Beethoven, Blake, and the Sounds of Revolution


Spring 2016 quarter

Taught by

Ideas matter. Words and music are powerful; they can profoundly alter how we view ourselves, everything outside ourselves, and the intersection of the two. What can the works of composer Ludwig van Beethoven and poet William Blake teach us about the power of imagination and the possibilities of human freedom? Through close listening and reading, we will study the textures of their work in the context of the 19th century, as well as consider several of their late 19th-century inheritors and 20th-century transformers and critics: in poetry, the experimental formalism of Gertrude Stein and Louis Zukofsky (“upper level music, lower level speech”); and in music, the compositions of Richard Wagner and John Adams. Other readings will include Nietzsche’s The Birth of Tragedy Out of The Spirit of Music, Georg Buchner's Lenz, and Adalbert Stifter's Rock Crystal, as well as essays by Maynard Solomon, Richard Taruskin, Edward Said, and Theodore Adorno. Particular works of Beethoven to be considered are the 3rd, 5th, and 9th symphonies, piano sonata No. 17, and his late string quartets.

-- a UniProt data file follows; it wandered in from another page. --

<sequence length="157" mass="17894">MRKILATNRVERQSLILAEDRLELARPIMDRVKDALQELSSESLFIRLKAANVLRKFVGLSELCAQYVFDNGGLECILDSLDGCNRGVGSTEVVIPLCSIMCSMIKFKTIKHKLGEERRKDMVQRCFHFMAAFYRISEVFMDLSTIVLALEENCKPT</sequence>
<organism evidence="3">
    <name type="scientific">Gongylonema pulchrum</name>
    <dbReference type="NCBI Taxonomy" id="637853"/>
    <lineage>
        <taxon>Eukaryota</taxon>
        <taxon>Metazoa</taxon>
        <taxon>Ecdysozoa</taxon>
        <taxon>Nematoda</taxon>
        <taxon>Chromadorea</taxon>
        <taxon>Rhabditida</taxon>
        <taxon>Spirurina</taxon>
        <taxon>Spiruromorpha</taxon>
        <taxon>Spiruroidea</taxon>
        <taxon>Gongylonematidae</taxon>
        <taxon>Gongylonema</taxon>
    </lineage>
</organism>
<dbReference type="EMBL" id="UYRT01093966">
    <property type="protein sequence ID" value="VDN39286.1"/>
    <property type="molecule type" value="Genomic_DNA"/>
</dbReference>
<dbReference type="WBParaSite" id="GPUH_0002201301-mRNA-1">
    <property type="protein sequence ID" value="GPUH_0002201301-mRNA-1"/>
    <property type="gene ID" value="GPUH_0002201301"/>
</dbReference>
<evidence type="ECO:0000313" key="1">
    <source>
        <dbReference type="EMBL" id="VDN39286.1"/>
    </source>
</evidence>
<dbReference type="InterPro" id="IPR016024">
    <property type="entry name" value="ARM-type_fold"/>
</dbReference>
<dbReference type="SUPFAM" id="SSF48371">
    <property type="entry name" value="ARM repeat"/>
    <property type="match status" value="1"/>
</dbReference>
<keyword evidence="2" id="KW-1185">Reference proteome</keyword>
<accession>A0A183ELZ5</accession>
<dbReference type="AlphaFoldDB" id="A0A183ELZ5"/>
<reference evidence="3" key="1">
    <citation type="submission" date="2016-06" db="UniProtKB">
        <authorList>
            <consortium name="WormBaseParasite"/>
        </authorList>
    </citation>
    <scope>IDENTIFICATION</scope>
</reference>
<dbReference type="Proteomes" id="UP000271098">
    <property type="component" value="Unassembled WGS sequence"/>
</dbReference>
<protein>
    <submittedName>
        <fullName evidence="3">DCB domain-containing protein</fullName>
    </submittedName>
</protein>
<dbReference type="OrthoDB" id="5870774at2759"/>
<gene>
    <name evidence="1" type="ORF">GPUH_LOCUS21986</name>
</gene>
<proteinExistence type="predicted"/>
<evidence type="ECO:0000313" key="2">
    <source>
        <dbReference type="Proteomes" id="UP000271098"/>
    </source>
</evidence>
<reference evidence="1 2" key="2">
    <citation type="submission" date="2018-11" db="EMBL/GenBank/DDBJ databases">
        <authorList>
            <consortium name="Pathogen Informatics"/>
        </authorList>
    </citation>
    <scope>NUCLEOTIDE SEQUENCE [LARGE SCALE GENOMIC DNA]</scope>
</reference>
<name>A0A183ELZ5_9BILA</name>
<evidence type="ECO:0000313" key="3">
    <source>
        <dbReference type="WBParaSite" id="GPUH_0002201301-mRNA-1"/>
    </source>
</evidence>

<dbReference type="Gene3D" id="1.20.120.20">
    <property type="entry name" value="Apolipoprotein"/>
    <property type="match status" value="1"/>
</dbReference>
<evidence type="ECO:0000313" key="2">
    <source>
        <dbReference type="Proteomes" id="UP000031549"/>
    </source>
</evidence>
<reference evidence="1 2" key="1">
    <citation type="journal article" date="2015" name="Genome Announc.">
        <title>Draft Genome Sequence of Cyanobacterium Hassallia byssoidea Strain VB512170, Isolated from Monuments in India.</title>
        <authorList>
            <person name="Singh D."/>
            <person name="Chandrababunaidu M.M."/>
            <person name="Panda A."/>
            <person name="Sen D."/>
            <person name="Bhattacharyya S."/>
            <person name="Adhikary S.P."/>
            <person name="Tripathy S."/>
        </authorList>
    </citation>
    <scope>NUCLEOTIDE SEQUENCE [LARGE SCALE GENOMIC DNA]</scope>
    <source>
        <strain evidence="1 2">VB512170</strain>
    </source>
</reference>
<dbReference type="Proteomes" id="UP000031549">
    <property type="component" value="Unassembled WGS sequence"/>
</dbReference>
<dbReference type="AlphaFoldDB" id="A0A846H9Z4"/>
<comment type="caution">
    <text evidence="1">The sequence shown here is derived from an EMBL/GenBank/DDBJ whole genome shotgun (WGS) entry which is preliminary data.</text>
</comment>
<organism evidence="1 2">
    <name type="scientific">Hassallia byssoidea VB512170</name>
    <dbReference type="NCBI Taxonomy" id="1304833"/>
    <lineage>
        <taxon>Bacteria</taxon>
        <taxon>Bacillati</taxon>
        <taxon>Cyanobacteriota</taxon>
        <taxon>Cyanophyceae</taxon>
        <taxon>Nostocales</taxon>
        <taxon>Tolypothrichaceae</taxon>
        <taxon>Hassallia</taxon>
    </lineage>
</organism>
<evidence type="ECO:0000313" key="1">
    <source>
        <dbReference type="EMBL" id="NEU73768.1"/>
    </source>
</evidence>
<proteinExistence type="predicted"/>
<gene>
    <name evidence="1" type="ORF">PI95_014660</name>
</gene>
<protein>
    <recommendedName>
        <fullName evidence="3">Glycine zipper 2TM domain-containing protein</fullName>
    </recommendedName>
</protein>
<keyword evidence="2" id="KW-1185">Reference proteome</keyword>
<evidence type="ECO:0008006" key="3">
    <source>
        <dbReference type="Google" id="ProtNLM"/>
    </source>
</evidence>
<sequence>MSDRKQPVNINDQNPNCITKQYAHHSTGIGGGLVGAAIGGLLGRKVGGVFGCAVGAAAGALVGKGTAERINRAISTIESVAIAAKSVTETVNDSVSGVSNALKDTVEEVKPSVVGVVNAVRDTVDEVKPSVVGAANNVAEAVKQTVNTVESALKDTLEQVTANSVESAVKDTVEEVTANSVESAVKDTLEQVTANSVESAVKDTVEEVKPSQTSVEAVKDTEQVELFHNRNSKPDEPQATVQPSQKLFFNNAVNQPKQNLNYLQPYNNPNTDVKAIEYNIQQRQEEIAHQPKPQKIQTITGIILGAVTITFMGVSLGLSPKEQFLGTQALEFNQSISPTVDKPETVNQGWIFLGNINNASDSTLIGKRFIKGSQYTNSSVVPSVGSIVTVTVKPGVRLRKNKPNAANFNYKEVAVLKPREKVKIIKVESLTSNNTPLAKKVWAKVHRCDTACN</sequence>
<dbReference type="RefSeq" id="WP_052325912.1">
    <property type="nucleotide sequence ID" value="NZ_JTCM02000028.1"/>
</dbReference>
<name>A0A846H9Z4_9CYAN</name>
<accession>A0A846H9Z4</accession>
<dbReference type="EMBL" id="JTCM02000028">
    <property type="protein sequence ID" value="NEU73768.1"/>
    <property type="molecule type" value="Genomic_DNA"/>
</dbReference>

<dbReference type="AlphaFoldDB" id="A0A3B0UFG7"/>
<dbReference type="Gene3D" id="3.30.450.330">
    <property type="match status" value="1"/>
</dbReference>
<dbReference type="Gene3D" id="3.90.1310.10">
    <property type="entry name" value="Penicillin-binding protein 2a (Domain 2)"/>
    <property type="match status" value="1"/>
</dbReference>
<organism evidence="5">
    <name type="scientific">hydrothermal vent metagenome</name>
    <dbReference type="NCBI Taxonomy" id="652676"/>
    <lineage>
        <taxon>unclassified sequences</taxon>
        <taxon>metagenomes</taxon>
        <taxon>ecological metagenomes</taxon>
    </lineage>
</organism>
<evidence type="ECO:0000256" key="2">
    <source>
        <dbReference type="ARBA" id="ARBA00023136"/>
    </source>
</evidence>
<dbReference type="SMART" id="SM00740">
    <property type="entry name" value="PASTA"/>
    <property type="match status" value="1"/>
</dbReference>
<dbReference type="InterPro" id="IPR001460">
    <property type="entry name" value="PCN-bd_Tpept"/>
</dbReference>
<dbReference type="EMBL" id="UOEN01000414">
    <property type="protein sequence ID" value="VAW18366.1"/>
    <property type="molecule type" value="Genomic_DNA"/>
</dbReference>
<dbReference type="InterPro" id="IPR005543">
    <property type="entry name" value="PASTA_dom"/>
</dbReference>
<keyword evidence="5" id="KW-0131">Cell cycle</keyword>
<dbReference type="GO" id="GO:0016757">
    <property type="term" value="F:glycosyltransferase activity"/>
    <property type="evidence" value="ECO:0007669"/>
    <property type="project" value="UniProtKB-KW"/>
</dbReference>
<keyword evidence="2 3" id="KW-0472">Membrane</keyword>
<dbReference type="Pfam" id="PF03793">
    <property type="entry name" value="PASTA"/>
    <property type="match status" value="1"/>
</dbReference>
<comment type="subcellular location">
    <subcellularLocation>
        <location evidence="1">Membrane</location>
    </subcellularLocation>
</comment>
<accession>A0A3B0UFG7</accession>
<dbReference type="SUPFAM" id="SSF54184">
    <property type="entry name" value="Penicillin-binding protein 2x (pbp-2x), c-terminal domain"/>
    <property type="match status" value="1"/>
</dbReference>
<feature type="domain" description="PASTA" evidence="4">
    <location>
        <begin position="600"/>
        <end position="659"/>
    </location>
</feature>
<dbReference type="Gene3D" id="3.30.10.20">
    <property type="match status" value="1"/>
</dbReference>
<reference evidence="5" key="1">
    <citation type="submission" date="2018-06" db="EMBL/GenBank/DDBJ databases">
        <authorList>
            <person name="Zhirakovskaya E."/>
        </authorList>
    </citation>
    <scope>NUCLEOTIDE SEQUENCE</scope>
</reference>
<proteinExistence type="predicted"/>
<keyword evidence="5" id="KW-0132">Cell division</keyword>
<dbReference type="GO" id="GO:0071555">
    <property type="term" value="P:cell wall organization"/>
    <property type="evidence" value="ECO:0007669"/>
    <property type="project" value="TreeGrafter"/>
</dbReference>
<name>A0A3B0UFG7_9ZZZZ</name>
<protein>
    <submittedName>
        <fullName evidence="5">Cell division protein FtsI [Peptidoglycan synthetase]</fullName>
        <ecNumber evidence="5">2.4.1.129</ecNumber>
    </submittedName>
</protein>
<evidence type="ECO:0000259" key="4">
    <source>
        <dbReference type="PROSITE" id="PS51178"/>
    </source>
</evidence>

Program Details

Fields of Study

Preparatory for studies or careers in

literature, poetics, performance, writing, and music.

Academic Website

Location and Schedule

Campus location



Offered during: Day

Advertised schedule: First spring class meeting: Monday, March 28 at 9am (Com 308)


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Online Learning

No Required Online Learning: No access to web tools required. Any web tools provided are optional for students.

Required Fees

$50 for entrance fees.


Date Revision
February 4th, 2016 This program now accepts students of all levels (Freshmen through Seniors).

Registration Information

Credits: 16 (Spring)

Class standing: Freshmen–Senior; 25% of the seats are reserved for freshmen

Maximum enrollment: 50


Course Reference Numbers

So - Sr (16 credits): 30137
Fr (16 credits): 30340

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